The knitting yarns which are employed may be of 100% cotton, cotton/synthetic, or other combinations of natural or synthetic yarn blends. One hundred percent cotton yarn provides the greater absorbency and durability, but any desired blend of natural and/or synthetics fiber yarn is satisfactory. With any selection of body yarn, it frequently proves desirable to lay in or knit in a spandex or other elastic yarn in the welts 20 to improve the stretch fit. Although the plain knit stitch will provide some stretch, the introduction of an elastic yarn will substantially improve fit and performance of the welt portions 20.

In the illustrations the indicia 40 on the welts 20 is knitted in and represents a logo, trademark, name, or ornamental indicia. As previously explained, the indicia 40 can be knitted in or printed or stamped on the surface. With the welt portions available for such indicia, the band 10 is an advance over prior known bands which are not receptive to such.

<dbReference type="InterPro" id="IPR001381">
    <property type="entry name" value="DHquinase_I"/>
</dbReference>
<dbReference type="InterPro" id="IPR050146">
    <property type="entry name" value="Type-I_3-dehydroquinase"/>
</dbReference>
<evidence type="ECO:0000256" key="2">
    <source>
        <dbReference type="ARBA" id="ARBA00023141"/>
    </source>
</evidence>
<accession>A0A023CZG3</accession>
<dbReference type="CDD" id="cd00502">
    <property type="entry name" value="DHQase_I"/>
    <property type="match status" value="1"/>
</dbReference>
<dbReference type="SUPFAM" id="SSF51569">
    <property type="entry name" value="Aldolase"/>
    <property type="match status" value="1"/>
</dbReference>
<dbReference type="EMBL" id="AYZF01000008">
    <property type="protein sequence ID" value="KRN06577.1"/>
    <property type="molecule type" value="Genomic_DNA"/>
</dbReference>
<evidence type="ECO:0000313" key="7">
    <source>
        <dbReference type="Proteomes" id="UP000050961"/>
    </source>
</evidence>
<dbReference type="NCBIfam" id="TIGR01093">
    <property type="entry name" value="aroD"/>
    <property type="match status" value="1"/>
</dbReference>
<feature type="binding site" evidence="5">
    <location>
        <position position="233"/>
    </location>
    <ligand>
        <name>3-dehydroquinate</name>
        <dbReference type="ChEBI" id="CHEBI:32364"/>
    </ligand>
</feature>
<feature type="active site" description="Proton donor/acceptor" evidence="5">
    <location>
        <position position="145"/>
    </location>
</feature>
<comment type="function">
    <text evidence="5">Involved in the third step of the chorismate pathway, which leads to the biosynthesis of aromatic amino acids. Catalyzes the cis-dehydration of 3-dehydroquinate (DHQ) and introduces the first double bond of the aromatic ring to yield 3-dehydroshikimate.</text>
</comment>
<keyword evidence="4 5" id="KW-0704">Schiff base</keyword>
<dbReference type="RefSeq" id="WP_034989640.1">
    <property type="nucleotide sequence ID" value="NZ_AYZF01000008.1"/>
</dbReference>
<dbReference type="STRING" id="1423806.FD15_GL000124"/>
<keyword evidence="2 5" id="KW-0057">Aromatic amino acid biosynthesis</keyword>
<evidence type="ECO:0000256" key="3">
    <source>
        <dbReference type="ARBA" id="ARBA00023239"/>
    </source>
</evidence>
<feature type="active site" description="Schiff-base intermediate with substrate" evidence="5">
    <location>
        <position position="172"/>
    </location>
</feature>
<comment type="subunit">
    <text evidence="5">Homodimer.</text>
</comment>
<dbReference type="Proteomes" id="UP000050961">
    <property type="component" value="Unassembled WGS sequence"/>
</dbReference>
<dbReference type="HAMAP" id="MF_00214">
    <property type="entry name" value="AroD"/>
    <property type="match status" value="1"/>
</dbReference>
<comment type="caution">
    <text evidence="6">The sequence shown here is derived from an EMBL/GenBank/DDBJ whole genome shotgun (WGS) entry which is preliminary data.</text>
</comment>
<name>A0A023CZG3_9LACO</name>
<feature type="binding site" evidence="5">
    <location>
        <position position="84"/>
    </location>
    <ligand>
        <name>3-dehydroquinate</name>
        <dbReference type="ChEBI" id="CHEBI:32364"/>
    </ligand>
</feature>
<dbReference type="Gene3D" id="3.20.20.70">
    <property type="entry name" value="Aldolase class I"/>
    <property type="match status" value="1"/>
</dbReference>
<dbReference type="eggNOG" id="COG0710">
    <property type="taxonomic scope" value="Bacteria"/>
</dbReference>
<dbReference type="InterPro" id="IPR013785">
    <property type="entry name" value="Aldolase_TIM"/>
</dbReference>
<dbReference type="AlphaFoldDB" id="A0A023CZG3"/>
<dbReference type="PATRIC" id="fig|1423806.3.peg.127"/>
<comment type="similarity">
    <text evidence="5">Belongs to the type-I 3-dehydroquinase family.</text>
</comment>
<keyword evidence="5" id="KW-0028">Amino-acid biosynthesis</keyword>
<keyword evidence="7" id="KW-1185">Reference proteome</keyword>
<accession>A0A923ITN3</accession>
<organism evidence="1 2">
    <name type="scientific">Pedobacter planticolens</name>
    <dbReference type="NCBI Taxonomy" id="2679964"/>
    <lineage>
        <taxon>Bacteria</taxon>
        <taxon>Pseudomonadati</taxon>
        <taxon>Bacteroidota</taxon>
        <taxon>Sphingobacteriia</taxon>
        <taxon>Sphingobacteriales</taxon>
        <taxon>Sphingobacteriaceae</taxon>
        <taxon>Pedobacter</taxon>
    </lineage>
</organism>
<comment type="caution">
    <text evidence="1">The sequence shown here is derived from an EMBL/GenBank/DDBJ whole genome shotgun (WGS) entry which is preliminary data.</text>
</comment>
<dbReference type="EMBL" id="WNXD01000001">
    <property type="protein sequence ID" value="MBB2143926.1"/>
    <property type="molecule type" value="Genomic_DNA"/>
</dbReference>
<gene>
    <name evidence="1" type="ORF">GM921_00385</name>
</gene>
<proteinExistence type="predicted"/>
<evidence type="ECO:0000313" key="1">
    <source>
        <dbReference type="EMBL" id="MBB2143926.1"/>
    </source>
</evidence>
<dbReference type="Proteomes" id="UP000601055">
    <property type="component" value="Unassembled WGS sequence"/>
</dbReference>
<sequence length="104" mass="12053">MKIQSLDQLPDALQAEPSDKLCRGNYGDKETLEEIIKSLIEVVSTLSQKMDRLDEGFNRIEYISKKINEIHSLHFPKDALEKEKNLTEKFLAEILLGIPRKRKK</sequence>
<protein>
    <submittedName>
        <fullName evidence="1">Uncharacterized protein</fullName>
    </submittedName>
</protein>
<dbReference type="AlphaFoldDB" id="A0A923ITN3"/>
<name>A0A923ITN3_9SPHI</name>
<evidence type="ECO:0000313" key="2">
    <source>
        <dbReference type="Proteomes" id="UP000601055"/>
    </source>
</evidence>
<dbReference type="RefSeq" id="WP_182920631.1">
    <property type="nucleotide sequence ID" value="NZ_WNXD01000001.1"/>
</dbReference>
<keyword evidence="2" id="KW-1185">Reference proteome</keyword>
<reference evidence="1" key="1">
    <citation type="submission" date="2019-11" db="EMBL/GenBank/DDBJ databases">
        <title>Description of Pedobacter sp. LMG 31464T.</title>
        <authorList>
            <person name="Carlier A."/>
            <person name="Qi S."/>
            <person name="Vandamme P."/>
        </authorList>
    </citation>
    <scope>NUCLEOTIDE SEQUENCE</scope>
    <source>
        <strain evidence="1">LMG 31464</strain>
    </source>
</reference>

As explained above, the preferred way to wear the band or towel is extended over the lower arm from approximately the wrist to the lower arm. However, it is recognized that such wear is a matter of choice and some may prefer to crush the towel portion around the wrist rather than to expand it around the arm. Either approach is appropriate and depends entirely upon the wearer's choice. It is further recognized that other modifications and embodiments of the improved wristband are contemplated, the invention being limited only by the scope of the claims below.

Patent Citations
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Referenced by
Citing PatentFiling datePublication dateApplicantTitle
US5230100 *Aug 7, 1991Jul 27, 1993Lock Jones Mary G SCollar, choker, or neck band
US5305470 *Sep 16, 1991Apr 26, 1994Mckay William DSports band
US5418980 *Sep 29, 1994May 30, 1995Kelly; Taggert M.Friction enhancing wristband
US5555564 *Jun 2, 1995Sep 17, 1996Welch; JanuariusApparatus for cleaning a shoe sole and methods for making and using same
US5671481 *Jul 12, 1996Sep 30, 1997Giard; B. JoanFolding sweatband with interior compartment
US5823012 *Nov 20, 1996Oct 20, 1998Pine Hosiery Mills, Inc.Jacquard knit patterned wristband and headband and methods of making same